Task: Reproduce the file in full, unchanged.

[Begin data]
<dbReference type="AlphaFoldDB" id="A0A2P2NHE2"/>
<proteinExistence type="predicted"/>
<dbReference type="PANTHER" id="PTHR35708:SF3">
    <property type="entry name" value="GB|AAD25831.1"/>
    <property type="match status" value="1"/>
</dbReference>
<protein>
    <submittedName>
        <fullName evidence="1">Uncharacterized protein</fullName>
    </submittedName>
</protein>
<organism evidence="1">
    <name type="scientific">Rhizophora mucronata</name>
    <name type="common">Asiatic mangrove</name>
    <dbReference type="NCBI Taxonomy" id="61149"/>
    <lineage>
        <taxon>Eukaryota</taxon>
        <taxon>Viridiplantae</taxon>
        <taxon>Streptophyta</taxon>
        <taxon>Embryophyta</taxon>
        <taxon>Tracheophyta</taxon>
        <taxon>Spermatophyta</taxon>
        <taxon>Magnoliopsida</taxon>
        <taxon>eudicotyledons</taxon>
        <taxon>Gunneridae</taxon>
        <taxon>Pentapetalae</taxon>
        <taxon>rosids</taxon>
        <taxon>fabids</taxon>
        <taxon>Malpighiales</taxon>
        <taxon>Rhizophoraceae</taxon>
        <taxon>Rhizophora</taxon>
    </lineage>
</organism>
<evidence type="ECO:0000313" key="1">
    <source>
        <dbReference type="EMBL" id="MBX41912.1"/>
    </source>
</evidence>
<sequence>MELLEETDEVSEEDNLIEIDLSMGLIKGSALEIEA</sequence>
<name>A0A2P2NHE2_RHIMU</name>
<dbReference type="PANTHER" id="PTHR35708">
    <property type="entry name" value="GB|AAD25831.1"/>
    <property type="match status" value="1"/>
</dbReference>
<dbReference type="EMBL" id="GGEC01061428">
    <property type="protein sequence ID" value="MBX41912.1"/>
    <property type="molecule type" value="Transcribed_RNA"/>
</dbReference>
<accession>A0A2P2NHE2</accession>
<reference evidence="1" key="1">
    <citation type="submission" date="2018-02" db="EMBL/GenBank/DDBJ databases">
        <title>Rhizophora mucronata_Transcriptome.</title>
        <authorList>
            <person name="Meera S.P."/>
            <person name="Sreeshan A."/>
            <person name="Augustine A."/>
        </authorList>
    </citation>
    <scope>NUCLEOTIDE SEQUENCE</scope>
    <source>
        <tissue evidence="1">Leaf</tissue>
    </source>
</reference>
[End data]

<dbReference type="AlphaFoldDB" id="A0A2P2NHE2"/>
<proteinExistence type="predicted"/>
<dbReference type="PANTHER" id="PTHR35708:SF3">
    <property type="entry name" value="GB|AAD25831.1"/>
    <property type="match status" value="1"/>
</dbReference>
<protein>
    <submittedName>
        <fullName evidence="1">Uncharacterized protein</fullName>
    </submittedName>
</protein>
<organism evidence="1">
    <name type="scientific">Rhizophora mucronata</name>
    <name type="common">Asiatic mangrove</name>
    <dbReference type="NCBI Taxonomy" id="61149"/>
    <lineage>
        <taxon>Eukaryota</taxon>
        <taxon>Viridiplantae</taxon>
        <taxon>Streptophyta</taxon>
        <taxon>Embryophyta</taxon>
        <taxon>Tracheophyta</taxon>
        <taxon>Spermatophyta</taxon>
        <taxon>Magnoliopsida</taxon>
        <taxon>eudicotyledons</taxon>
        <taxon>Gunneridae</taxon>
        <taxon>Pentapetalae</taxon>
        <taxon>rosids</taxon>
        <taxon>fabids</taxon>
        <taxon>Malpighiales</taxon>
        <taxon>Rhizophoraceae</taxon>
        <taxon>Rhizophora</taxon>
    </lineage>
</organism>
<evidence type="ECO:0000313" key="1">
    <source>
        <dbReference type="EMBL" id="MBX41912.1"/>
    </source>
</evidence>
<sequence>MELLEETDEVSEEDNLIEIDLSMGLIKGSALEIEA</sequence>
<name>A0A2P2NHE2_RHIMU</name>
<dbReference type="PANTHER" id="PTHR35708">
    <property type="entry name" value="GB|AAD25831.1"/>
    <property type="match status" value="1"/>
</dbReference>
<dbReference type="EMBL" id="GGEC01061428">
    <property type="protein sequence ID" value="MBX41912.1"/>
    <property type="molecule type" value="Transcribed_RNA"/>
</dbReference>
<accession>A0A2P2NHE2</accession>
<reference evidence="1" key="1">
    <citation type="submission" date="2018-02" db="EMBL/GenBank/DDBJ databases">
        <title>Rhizophora mucronata_Transcriptome.</title>
        <authorList>
            <person name="Meera S.P."/>
            <person name="Sreeshan A."/>
            <person name="Augustine A."/>
        </authorList>
    </citation>
    <scope>NUCLEOTIDE SEQUENCE</scope>
    <source>
        <tissue evidence="1">Leaf</tissue>
    </source>
</reference>